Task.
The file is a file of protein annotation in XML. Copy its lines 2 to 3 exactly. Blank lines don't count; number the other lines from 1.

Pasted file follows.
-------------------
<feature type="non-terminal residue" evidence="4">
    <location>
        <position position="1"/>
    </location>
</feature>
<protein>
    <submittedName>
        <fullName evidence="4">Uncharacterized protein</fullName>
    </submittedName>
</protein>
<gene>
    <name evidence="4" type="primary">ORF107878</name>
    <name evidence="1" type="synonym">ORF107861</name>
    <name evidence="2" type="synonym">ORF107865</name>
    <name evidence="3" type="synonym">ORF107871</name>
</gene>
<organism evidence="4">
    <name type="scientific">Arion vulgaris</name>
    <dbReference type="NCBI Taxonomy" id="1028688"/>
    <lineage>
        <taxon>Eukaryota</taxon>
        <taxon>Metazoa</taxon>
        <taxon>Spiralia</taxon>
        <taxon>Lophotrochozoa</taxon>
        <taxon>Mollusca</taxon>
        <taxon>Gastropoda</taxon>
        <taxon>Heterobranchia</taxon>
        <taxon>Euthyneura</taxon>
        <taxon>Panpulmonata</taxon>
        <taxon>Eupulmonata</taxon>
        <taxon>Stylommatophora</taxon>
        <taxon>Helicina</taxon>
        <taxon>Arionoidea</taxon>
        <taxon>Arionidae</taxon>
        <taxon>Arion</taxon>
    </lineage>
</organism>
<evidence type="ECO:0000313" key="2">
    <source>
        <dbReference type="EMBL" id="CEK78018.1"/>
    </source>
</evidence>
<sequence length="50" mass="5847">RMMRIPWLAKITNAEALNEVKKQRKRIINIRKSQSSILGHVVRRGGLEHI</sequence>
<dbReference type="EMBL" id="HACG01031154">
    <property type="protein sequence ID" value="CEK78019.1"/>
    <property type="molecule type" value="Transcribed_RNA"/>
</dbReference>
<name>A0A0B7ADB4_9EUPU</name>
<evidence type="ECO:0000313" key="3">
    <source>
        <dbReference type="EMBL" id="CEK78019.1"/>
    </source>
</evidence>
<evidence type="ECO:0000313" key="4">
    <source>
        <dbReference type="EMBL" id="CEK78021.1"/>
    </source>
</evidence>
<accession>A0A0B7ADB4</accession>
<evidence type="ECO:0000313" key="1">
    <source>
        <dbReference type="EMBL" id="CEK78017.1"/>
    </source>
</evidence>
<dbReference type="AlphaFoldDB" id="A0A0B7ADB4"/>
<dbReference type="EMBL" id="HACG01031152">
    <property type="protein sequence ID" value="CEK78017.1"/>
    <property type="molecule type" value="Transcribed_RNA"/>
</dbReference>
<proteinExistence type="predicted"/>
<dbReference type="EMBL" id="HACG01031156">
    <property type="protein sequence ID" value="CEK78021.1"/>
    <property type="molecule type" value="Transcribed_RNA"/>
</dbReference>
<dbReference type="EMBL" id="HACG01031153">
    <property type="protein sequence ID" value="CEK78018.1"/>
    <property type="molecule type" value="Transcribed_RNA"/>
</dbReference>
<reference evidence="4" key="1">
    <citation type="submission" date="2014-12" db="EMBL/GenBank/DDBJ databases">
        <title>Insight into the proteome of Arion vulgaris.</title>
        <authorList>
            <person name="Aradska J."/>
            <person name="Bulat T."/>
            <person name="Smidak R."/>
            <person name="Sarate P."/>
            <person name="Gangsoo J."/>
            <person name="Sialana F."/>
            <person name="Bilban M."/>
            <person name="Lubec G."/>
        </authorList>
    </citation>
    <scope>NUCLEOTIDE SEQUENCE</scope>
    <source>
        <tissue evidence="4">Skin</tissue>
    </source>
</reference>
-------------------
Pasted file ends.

    <location>
        <position position="1"/>